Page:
Best Practice: To verify that a particular message type has been exported and received, check for those attributes under TelemetryStream.enterprise.juniperNetworks in the gpb message.

    See Table 1 for descriptions of each element collected by sensor data, including semantics and corresponding schema.

    Table 1: Individual Data Element Types in the gpb Message

    Element Type

    Description

    Counter

    An unsigned integer that increases monotonically. When it reaches its maximum value, it starts back at zero.

    Gauge

    An unsigned 32-bit or 64-bit integer that can increase or decrease in value. An example of the data represented by this element is the instantaneous value of a specific resource, such as queue depth or temperature.

    Rate

    Rate at which a base metric changes, such as a counter or a gauge. For this element type, units of measurement are defined explicitly (such as bits per second), as well the interval over which the rate is collected.

    Average

    The average of several samples of a base metric. For example, an average queue depth data element would be calculated by averaging several elements of the queue depth. For this element type, we strongly recommend defining the number of measurements used to compute the average, as well as the time interval between the measurements. Otherwise, you should define explicitly the means by which this average value is calculated.

    Peak

    Maximum value among several samples of a base metric. For example, a peak queue depth element would be calculated by comparing several measurements of the queue depth and selecting the maximum. For this data element type, we strongly recommend that you define the number of measurements used to compute the peak value, as well as the time interval between measurements. Otherwise, define explicitly how this peak value is defined. You must also know whether this value is never cleared and thus represents the overall maximum value over all time.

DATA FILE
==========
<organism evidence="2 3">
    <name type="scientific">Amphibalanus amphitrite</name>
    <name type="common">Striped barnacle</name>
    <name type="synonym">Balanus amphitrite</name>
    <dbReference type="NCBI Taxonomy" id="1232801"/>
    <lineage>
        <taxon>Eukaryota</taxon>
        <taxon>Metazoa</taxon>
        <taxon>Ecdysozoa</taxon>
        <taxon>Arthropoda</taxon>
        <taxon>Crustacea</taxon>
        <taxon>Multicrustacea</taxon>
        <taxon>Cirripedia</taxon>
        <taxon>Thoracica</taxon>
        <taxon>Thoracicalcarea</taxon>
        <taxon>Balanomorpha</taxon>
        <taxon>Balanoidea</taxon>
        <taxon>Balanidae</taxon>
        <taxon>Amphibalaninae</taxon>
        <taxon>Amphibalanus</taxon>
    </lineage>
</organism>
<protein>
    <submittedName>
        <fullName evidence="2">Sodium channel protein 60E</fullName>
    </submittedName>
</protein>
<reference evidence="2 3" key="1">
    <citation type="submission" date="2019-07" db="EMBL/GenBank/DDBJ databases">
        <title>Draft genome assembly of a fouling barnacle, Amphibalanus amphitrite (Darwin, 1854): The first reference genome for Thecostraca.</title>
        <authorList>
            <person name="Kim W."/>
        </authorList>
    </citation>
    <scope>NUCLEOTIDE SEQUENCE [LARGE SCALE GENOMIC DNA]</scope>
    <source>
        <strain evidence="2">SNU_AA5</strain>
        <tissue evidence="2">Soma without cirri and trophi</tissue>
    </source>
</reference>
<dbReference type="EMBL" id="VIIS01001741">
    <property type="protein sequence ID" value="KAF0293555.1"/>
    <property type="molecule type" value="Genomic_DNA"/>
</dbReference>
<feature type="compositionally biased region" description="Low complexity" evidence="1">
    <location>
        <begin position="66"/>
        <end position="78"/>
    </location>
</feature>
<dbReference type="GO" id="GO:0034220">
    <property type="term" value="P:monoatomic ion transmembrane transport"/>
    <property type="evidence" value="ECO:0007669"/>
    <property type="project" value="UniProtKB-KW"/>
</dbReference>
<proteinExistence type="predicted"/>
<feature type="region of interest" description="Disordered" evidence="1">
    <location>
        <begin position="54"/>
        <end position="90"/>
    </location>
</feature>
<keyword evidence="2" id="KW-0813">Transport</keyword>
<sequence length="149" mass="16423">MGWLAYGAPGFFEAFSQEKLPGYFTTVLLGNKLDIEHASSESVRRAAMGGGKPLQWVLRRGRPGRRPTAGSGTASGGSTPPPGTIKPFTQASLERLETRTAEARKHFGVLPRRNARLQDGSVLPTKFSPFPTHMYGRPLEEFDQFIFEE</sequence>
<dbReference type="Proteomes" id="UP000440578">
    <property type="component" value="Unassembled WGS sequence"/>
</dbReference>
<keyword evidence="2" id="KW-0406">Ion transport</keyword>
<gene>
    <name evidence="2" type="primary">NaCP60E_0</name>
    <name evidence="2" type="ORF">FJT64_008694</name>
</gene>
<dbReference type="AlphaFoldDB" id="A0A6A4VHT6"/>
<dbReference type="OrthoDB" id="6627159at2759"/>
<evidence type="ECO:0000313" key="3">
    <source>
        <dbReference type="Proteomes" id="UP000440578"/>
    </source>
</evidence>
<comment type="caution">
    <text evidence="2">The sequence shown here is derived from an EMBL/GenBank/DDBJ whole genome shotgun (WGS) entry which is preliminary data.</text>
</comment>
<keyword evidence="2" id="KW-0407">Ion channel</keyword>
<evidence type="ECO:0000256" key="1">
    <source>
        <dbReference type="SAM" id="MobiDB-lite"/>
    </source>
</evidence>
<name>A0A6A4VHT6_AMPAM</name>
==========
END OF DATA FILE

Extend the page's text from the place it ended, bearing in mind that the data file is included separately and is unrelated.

Note: Each data element type also includes element subsets. For example, the data elements Counter and Gauge would include subsets for rate, average, and peak measurements.

    Release History Table

    Release
    Description
    Starting with Junos OS Release 17.3R1, QFX5110 switches, EX9200 switches,and the Routing and Control Board (RCB) on PTX3000 routers also supported. On QFX5110 switches, only gRPC streaming is supported.
    Starting with Junos OS Release 17.2R1, QFX10000 and QFX5200 switches are also supported. On QFX5200 switches, only gRPC streaming is supported.
    Starting with Junos OS Release 16.1R3, FPC1, FPC2, and dual Routing Engines on PTX Series routers are also supported.
    Starting in Junos OS Release 15.1F5, Junos Telemetry Interface is also supported on MPC7E, MPC8E, and MPC9E on MX Series routers.
    The Junos Telemetry Interface was introduced in Junos OS Release 15.1F3, on MX Series routers with interfaces configured on MPC1 through MPC6E, and on PTX Series routers with interfaces configured on FPC3.

    Modified: 2017-08-16